Profs & Pints: Enclave of Black Hope
Profs and Pints presents: Enclave of Black Hope, a portrait of striving and success in a segregated, planned community, with John Morris, former professor of constitutional law at Sojourner Douglass College and Stevenson University, and Linda Morris, author of Cherry Hill: Raising Successful Black Children in Jim Crow Baltimore.
Baltimore's Cherry Hill neighborhood was the creation of both New Deal housing programs and a segregated America. Built by the federal government to accommodate returning black World War II veterans and help alleviate the shortage of black housing there and in other cities, it sat on land deemed unsuitable for human habitation, near a city dump, incinerator, and potter's field on the city's southeastern Peninsula. It included both privately owned houses and a public housing project, Cherry Hill Homes.
Despite Cherry Hill's troubling origins, many who grew up there from 1945 through 1965 viewed their childhoods in that planned community as idyllic. In a book written by Linda Morris, sixty first-generation children of Cherry Hill fondly recalled excelling in the brand-new schools built specifically for their community, enjoying proximity to stores in the community's own shopping center, and feeling insulated from the slights they might experience beyond the community's borders. Among the many success stories that began there were people who went on to be a Clinton speechwriter, an Obama ambassador, a NASA scientist, and the U.S. Senate's current chaplain.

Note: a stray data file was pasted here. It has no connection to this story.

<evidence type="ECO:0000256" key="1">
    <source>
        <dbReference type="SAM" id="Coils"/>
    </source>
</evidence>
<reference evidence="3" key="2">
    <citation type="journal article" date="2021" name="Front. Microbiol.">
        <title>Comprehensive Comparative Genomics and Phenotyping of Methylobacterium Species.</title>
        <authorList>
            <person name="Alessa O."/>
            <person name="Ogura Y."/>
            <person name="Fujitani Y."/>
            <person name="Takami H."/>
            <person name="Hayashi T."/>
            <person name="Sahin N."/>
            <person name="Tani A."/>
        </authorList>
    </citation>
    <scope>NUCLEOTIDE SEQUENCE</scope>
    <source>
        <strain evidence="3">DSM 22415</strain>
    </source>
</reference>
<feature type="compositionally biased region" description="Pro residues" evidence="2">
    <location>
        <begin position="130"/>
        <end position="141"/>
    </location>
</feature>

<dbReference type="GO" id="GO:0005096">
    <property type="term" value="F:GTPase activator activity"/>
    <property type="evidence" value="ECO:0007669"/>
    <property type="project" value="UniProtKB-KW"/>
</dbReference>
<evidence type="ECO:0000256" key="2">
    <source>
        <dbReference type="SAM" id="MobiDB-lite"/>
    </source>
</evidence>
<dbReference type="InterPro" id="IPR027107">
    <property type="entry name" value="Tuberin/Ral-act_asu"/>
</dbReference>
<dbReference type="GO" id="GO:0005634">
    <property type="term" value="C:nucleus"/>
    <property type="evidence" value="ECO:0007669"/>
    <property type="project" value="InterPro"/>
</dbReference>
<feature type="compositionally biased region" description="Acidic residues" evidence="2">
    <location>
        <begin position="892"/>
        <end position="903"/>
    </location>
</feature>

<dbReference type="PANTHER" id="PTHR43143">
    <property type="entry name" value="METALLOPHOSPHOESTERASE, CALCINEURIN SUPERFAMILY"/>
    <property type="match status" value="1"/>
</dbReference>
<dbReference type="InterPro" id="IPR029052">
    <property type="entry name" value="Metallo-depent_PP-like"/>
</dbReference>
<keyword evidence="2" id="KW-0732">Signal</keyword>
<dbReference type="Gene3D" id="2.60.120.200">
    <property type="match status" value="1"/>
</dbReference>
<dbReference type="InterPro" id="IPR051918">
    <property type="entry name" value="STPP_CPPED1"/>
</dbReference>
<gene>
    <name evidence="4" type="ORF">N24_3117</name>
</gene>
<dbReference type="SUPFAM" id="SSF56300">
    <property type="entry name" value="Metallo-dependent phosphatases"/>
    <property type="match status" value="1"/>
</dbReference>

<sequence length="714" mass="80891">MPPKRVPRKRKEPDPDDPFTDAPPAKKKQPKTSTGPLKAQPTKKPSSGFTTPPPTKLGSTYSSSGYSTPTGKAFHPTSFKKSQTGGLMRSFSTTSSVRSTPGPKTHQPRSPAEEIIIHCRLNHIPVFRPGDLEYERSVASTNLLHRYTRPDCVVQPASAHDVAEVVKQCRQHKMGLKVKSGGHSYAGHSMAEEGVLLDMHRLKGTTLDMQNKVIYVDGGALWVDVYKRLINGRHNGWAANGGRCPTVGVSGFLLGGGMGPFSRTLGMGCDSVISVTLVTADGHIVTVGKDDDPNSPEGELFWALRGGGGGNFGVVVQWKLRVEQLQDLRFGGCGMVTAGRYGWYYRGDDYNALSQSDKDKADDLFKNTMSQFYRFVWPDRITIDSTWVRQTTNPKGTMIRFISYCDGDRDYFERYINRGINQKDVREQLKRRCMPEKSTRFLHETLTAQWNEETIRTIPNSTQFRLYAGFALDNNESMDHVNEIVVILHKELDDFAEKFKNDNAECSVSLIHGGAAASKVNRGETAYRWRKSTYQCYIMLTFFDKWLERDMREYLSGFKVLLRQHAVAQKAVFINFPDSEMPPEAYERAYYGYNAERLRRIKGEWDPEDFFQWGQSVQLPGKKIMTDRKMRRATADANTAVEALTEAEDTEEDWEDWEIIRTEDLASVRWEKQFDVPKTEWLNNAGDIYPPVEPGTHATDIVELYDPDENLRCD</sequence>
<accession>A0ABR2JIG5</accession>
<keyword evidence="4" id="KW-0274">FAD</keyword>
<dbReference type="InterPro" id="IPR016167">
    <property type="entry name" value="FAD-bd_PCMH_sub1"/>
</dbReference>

Cherry Hill eventually fell victim to neglect and became known as one of Baltimore City's most dangerous neighborhoods. More recently, however, the city's police have teamed up with the Justice Department to help reduce its gang violence, and it has experienced somewhat of a revival, with the construction of new public schools and gentrification at its edges.
Come hear two children of Cherry Hill--Linda Morris and her brother John, who contributed her book's demographic analysis--offer the long view on life in an urban community. In a talk that will offer insights to educators, urban planners, students of modern American history, and anyone concerned with the well-being of all Americans, they'll discuss the lessons that Cherry Hill's story offers those currently seeking to revitalize cities for multicultural habitation. (Advance tickets: $12. Door: $15, save $2 with a student ID. Listed time is for doors. Talk begins 30 minutes later. Allow yourself adequate time to place any orders and get seated and situated.)
The Bier Baron Tavern (View)
1523 22nd St NW
Washington, DC 20037
|Minimum Age: 18|
|Kid Friendly: No|
|Dog Friendly: No|